Saturday night’s 3-0 win for Columbus Crew SC over the Chicago Fire was the best performance of the year for the Black & Gold. Not only did Crew SC assert the team’s dominance over a rival and Eastern Conference opponent on the score sheet, but demoralized a Fire group that walked off the field with their Dalmatian tails between their legs.
“That was part of the game plan, just really trying to use our fitness as a strength,” head coach Gregg Berhalter said after the win. “This is a very fit team and we wanted to take advantage of that. We knew that if we could keep running, we knew we would get to a point where it would be too much, and I think we got to that point tonight.”
Berhalter is right. By the second half of the match, it was clear Chicago had run out of gas and it allowed Columbus to take over the game and create even more scoring chances than the three goals scored. But this goes beyond just fitness.
Both teams were coming off a busy stretch of three games in eight days. But while the Fire played largely the same lineup the first two games, and rotated some in the third match, the Black & Gold had only two players — goalkeeper Zack Steffen and forward Gyasi Zardes — start all three contests. That squad rotation clearly had the desired impact.
“I think we had a game plan and the game plan was to tire them out,” winger Niko Hansen said. “And I think we found way more spaces because they were tired running.”
Over the match congested week, Crew SC played down a man for 75 minutes at the Seattle Sounders, yet came out with a draw. The midweek game — the one Columbus usually struggles with the most — resulted in a 1-0 victory over the Philadelphia Union and then the Black & Gold came home to handle Chicago.
Through all of that, the depth of Berhalter’s team was tested and the head coach learned that he has quality beyond the starting 11, or even the usual seven players on the bench, that can be counted on in a number of positions.
“When I look at what this group is made of, you think about Wednesday, us having the youngest team in club history, and then tonight we had one of the older teams in club history. It just shows that everyone can step up. Everyone can play a part,” he said.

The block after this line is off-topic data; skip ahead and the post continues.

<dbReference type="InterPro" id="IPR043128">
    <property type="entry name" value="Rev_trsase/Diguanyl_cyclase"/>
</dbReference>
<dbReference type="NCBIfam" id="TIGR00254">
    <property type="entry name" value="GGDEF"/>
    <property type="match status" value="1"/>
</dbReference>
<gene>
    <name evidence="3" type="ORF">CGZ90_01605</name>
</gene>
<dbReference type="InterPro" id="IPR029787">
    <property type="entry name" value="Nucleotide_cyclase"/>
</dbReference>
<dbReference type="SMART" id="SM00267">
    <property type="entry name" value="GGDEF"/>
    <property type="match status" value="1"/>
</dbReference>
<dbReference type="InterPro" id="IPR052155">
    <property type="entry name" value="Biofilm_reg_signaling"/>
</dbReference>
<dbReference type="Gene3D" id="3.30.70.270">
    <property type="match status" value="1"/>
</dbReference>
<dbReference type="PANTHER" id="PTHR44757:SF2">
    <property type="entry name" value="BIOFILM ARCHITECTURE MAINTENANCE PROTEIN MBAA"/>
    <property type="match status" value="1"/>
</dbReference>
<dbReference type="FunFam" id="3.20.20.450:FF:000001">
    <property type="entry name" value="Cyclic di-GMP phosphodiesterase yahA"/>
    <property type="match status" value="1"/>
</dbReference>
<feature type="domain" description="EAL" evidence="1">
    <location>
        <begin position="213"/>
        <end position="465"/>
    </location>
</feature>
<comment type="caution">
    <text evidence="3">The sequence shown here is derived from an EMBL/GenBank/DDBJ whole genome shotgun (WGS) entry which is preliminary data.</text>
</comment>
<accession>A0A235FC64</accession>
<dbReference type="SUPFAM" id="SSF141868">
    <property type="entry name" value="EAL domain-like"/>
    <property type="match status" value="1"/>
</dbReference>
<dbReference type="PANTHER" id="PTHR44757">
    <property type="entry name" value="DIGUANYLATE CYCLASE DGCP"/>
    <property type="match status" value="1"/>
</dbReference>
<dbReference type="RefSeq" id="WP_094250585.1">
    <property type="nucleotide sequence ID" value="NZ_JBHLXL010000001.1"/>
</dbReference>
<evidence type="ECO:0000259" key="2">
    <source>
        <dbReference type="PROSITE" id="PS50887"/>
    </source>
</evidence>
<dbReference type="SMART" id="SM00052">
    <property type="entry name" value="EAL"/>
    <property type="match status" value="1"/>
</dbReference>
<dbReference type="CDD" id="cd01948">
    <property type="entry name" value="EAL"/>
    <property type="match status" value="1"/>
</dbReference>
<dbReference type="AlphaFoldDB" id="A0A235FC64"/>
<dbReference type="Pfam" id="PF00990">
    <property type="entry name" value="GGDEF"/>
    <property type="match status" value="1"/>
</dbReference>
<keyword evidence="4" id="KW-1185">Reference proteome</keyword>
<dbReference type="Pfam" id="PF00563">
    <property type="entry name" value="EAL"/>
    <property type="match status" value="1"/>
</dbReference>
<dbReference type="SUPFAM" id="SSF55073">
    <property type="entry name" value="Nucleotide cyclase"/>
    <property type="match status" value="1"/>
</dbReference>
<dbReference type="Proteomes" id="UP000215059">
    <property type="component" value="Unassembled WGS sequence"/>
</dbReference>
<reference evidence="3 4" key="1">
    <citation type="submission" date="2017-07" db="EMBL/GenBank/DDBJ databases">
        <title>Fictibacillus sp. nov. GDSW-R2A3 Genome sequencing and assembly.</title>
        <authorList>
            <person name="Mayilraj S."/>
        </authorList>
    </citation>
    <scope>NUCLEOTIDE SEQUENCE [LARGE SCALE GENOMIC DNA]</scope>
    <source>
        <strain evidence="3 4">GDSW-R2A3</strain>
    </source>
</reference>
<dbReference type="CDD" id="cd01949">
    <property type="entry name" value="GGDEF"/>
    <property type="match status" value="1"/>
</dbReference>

In the first game at Seattle, Berhalter elected to not travel regular starters on the backline in Jonathan Mensah and Harrison Afful and central midfielder Artur, yet Josh Williams, Hector Jimenez and Ricardo Clark stepped in and helped the disadvantaged Crew SC get a hard-fought road result.
While Jonathan, Afful and Artur returned on Wednesday against the Union, Pedro Santos missed out after receiving the red card and playmaker Federico Higuain was rested. In stepped second-year player Niko Hansen and rookie Luis Argudo to help Columbus to the victory.
In the final game of the difficult stretch, Williams stepped back in for Lalas Abubakar, Jimenez came in for Milton Valenzuela at left back and Higuain and Santos returned. But Santos quickly had to be substituted after a hamstring injury and in stepped Hansen on the opposite wing from Mike Grella, who was making his first start for Crew SC.
“It’s vitally important that we have more than 11 players playing minutes,” Berhalter said. “And we made a good effort to make that happen over the last month and we feel like we have some guys in good spots, in terms of their fitness and their contribution to the team.”
Perhaps most surprising was the resting of captain Wil Trapp in the final game against the Fire. Trapp has been a key cog to Berhalter’s system over the last four years and has rarely missed time when healthy, playing all but 93 minutes a year ago and starting every match.
Moving him to the bench, and not even bringing him in to the match, shows a different kind of depth at an important spot for Crew SC.
“I think we’re very comfortable at the depth we have when you look at Mohammad, Ricardo, Wil and Artur,” Berhalter said. “We needed to not just talk about it, but show it. And it’s not easy taking your captain off; it’s not easy making that decision. But we felt this is the best thing for the team in the long run.”
The addition of Clark, who started in two different roles at either end of the eight days, has given this team more depth in central midfield than it has had in some time. And while the team has boasted depth in the past, this year it appears to be in more crucial roles, such as along the backline and across midfield.
For Crew SC, it will now be about continuing to use that depth to the best advantage of the team as it progresses throughout the season. This means picking and choosing when to give players rest, which is easier to do now that the pieces behind them have been tested and proven themselves.
This begins this weekend when the Black & Gold travel to the New England Revolution. That contest is the start of a stretch where Columbus plays six of its next seven against teams currently above the playoff line. The seventh team is defending MLS Cup champions Toronto FC.
As one difficult stretch ends, another begins for Crew SC and the team, likely most of the roster, will be challenged to rise to the occasion.
“I think that’s why you build a team, that’s why you build a squad, you need guys stepping up at the right moments and making an impact,” Berhalter said. “Our games are going to get difficult if you look at this stretch and our focus is on taking one opponent at a time and you try to beat them.”